The use of clichés is not in and of itself a problem for me. That is, I could read a thousand stories about rakes and spies and spinsters and evil French conspirators ’til Doomsday and be perfectly happy about it. The problem isn’t these particular tropes or even that they are often used in a very conventional way. This is what genre does. It is not a bad thing. It is a good thing. The pleasure of reading genre, like pleasure of reading a strictly metered poem, is in seeing how the author–constrained as they are by the limits of the form they are using–makes those very constraints and clichés new. Go to town with the cliché, I say! No, what was disappointing were the glimpses–the glimpses I saw, face squashed against the tour bus window–of really intriguing and varied uses of these clichés. “Stop!” I wanted to shout. “Go back! Let’s linger here for a moment and explore this!” Alas, for me the bus did not stop.
The particular example I have in mind is the way Ms. Dreyer used Diccan’s mistress, Minette as a foil to both Grace and their marriage. On the one hand, Minette is the usual mistress fare. Now normally mistress does one of three things: she disappears with little to no fanfare, she plots the heroine’s downfall in some way shape or form, or she becomes friends with the heroine. In this case, Minette is somehow connected to the nefarious plot of the British Lions and Diccan is forced to continue his relationship with her in order to gain information about the specifics of that plot. One night, Grace is brought to a house and forced to view her husband having sex with his mistress through a floor length two-way mirror–thus ensuring Diccan doesn’t know she’s there, and Grace’s compliance to the machinations of others.
Due to the nature of the occupation of spying, Diccan finds out that Grace witnessed this scene and confronts her about it. Although he feels sick about this when he initially learns that she witnessed not only him betraying her sexually, but saying cruel things about her, when the confrontation comes he does not behave in the least sorry or guilty. This is ostensibly to maintain his cover:
He was swaying a bit, as if the ground were uncertain. “I have just learned that you were at Half Moon Street last night.”
Disappointment bore her down. “Did Kit tell you?”
“Braxton? You’ve talked to Braxton about this?” He stepped right up to tower over her, his eyes glowing with a peculiar light that sent chills racing through her. “Do you want to tell me why you shared our private business with Kit Braxton?”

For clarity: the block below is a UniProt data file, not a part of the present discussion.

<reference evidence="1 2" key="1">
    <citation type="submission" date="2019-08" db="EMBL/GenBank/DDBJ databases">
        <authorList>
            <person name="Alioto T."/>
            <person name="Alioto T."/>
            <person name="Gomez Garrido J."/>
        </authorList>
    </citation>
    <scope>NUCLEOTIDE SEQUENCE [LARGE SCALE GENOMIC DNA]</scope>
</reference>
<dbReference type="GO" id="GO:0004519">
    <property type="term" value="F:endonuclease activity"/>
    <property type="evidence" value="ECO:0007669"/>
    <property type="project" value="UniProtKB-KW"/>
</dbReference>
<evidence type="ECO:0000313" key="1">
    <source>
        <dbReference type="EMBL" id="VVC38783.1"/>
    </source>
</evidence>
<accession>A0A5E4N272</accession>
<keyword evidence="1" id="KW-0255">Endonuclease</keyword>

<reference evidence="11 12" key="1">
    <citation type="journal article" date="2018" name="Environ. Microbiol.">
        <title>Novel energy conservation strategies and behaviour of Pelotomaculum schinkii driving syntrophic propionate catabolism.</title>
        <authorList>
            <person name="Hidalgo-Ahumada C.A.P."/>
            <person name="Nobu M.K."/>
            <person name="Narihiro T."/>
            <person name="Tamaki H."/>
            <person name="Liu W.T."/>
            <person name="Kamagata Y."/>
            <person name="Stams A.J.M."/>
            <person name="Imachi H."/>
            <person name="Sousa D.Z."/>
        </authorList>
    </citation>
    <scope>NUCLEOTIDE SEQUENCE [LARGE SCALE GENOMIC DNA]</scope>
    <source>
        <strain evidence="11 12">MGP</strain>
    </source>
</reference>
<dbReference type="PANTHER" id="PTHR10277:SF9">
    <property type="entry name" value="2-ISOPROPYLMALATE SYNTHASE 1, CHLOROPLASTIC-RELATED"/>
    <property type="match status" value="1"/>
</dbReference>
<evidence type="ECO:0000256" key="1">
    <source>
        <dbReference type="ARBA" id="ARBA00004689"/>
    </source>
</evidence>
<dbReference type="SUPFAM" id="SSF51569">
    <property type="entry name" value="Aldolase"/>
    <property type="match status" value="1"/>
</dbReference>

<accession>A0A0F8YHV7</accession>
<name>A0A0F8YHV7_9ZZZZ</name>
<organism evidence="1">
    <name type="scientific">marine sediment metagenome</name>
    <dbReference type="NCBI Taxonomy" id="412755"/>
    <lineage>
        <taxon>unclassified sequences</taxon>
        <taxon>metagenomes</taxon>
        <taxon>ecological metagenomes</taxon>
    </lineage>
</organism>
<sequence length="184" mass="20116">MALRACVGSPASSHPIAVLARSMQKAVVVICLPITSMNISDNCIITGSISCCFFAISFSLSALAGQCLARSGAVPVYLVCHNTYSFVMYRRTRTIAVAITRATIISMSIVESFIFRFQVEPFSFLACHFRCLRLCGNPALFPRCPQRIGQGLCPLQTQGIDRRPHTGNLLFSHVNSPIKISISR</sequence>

She sat absolutely still, afraid she would unleash all of her pain on him. It would be pointless and humiliating, and solve nothing.
“You haven’t answered me, Grace,” Diccan sneered, his words a bit slurred. He’d been drinking, Grace surprised. She couldn’t imagine Diccan Hilliard ever being less than in perfect control.
Well, expect the night he’d made love to her. Maybe he simply couldn’t abide her sober.
The conversation deteriorates into Grace asking him if he is a spy and Diccan refusing to give her any kind of a straight answer. She finally gets a confession out of him about the death of Bertie Everham, which we witnessed in the prologue:
“On your honor?” she asked, stricken.
Diccan glared at her. “On my honor. Now will you leave it be?”
She couldn’t answer for a long moment. Something felt wrong, and she couldn’t think what it was. But she had just suffered one too many shocks and felt buffeted by it.
“I don’t know,” she admitted, surprising herself.
Sighing, Diccan dragged a hand through his hair. “What will it take to satisfy you?” he demanded. “What do you want me to do?”
And before she knew she was going to do it, she told him. “All those things I saw you do to your mistress last night?” she said, trembling with the enormity of her audacity. “I want you to do them to me.”
Which he does. What’s remarkable about this scene is that Diccan’s infidelity opens up an erotic world for Grace in which to ask for sex. But what troubled me about this scene was that, while it was doing something unusual with the trope of mistress and marital infidelity, I felt that there was not sufficient build up to it to give me any concrete idea of A) why this was Grace’s reaction, B) why Diccan complied, or C) how Diccan could keep up the pretense of his masquerade afterwards. It seemed to come out of the blue, without any markers or indicators prior that would allow me to feel that this was the organic result of Diccan and Grace’s relationship. I wish that her request here had felt more a part of Grace’s character. I would have wished that, though surprising, it had been a fluid aspect of the rest of the plot. Instead, I felt it was one of the many abrupt and disjointed changes from trope to another without explanation–as if I had failed to read a few paragraphs here and there that would have explained such a transition.
The next day Grace runs off, mainly due to the memory of the sex clashing with the memory of his cruel remarks as well as her suspicions that her abigail, Babs, is also sleeping with Diccan. When Diccan discovers she is gone, he takes off after her, mistress and nefarious friends in tow. The scene that follows feels as if it exists in world disconnected from the erotic scene just before. It was a sudden instantaneous glimpse of a different sort of use of the trope of mistress that with equal suddenness went back to a more standard use of the trope.
The disjointed nature of Diccan and Grace’s relationship is ultimately, the biggest problem with this book. I never got a sense of the world of their emotions, of their characters. All I got was passing glimpses of interesting people, blurred impressions of the possibilities of a romance. Nor did I feel that they ever connected to each other. They seemed as much as me to be passengers on a hurtling, time driven tour bus as I. The mystery, the spying took precedence in the plot as much as it took precedence for Diccan over his marriage to Grace.
These brief glimpses of interest were not enough to overcome the sense that I could be anywhere in Romancelandia, rather than in the specific landscape of Diccan and Grace’s relationship. I wish I could have seen more than I did, but alas for the tourist who is shunted brutally from site to site. I would try another of your books with the hope that these glimpses become panoramas. . . C.